Whenever we are in Japan we try to attend Brompton in Palace meets. They are wonderful group of people with a common desire to ride their Brompton bikes. Brompton in Palace used to meet during Palace Cycling, which is when roads near the Imperial Palace in central Tokyo are closed each Sunday to enable safe cycling.
Disappointingly, bureaucratic intervention has meant that Brompton in Palace had to move to a new location in western Tokyo. It is a great shame that Palace Cycling has lost a group of supportive and friendly cyclists. But, I am here to report that Brompton in Palace is still going strong and as enjoyable as ever!
Meeting in western Tokyo opened our eyes to some of it delights that, despite of our many visits to Tokyo, we have never seen including Showa Kinen Koen. On day 5 we rode (and walked) around 17km.
Show Kinen Koen is:
a massive national park in Tachikawa.
known for its beautiful ginkgo row of trees.
the most beautiful in autumn, with the maple and ginkgo trees blushing in fiery red and yellow.
located a few minutes on foot from JR Tachikawa and Nishi Tachikawa Stations.
one of the nicest park I’ve ever seen in Japan.
a lovely park with bike and walking paths, a lake for boating, a formal Japanese garden, water parks and, in winter, an outdoor skating rink and Christmas light show.
Tachikawa Cultural Factory
The formal part of the Brompton in Palace Meeting is held in the grounds of the Tachikawa Cultural Factory.
Tachikawa Cultural Factory is an activity base for cultural creation where professionals gather using valuable resources such as the school building and gymnasium of Tamagawa Elementary School, which was closed in 2004.
Utilizing this wonderful environment and the place of learning of a former school, Tachikawa Sogoya has four businesses: Incubation Center Business, Film Commission Business, Cycle Station Business, and Community Design Business. As a pillar, we will develop a wide variety of programs while walking with people in the Tama area and people who are responsible for the culture, as well as local people, and will disseminate them widely in cooperation with each facility.
This formal part of Brompton in Palace is about meeting people and learning how they adapt and use their Brompton. This meeting also had important briefing about insurance and riding in Tokyo. Unfortunately, I didn’t understand too much of that briefing!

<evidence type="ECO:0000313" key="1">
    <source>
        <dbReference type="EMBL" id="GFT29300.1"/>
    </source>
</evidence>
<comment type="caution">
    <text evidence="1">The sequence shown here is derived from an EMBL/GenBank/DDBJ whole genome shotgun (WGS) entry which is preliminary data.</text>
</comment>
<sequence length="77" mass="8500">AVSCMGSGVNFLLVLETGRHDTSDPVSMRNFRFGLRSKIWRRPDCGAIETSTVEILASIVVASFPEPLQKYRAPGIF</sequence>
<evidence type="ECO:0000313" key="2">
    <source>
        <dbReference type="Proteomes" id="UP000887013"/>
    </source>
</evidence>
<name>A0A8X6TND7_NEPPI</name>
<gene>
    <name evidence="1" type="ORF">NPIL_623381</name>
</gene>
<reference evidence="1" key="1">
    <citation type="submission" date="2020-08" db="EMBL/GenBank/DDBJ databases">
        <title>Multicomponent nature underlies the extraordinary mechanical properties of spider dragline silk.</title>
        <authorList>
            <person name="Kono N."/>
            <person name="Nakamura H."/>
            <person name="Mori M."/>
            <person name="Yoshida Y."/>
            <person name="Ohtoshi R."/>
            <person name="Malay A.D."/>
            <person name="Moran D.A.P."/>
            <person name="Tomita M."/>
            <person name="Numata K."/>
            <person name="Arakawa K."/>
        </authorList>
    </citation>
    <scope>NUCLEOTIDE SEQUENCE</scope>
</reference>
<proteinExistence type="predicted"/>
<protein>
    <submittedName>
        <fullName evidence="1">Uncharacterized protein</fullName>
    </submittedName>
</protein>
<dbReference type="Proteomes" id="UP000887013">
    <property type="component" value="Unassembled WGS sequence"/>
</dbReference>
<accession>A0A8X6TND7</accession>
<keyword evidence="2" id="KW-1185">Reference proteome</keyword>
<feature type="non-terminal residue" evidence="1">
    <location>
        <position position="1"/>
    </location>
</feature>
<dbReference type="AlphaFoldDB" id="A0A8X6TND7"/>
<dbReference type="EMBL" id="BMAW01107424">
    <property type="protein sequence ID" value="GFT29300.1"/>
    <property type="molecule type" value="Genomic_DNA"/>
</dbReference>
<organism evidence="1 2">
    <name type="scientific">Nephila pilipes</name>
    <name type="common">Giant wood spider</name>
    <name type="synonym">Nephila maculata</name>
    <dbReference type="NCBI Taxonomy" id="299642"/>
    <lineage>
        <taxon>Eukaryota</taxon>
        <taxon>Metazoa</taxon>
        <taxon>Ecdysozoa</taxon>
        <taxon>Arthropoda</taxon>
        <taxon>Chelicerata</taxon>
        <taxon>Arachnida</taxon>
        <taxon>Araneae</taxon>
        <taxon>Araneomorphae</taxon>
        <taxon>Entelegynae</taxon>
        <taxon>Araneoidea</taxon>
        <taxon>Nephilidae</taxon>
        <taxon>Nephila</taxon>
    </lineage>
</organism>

Informal part – lunch and park
Following the formal meet, the group breaks up – some stayed at the cultural factory for lunch others went to good fast udon (I want one of these restaurants in Adelaide PLEASE!). The group that remained then went to Showa Kinen Koen, which as the internet quotes earlier in this post points out is one of the most amazing parks I’ve seen in the world.
The park comprises of a number of different parks within a park, which is connected by both walkways and dedicated bikeways. It is a fantastic place for a family to safely go cycling.
Mayumi is the key instigator of Brompton in Palace. I know that everyone values her effort and dedication to Brompton in Palace. Helen and I thank her for making us feel welcome.
I say Hostel. You don’t think gourmet breakfast, do you? Well let me tell you Ikidane Cyclist Hostel had a great breakfast. The perfect start for any cyclist doing any part of the Shimanami Kaido. Please note the shoes left outside of the sleeping quarters.
On this day we were completing the ride from Imabari to Onomichi and then taking a Shinkansen to Tokyo. Onomichi is:
a quaint town located along the Seto Inland Sea.
known for the Temple Walk, a network of paths connecting 25 temples.
a famous sightseeing place that is characterised by a townscape that is brimming with a retro vibe.
probably most well known as the small port town at the starting point of the Shimanami Kaido.
The blue line is the official route, but some times going off-piste provides rewards. This is certainly true this day. I found it hard to limit the pictures in the gallery below. Because we: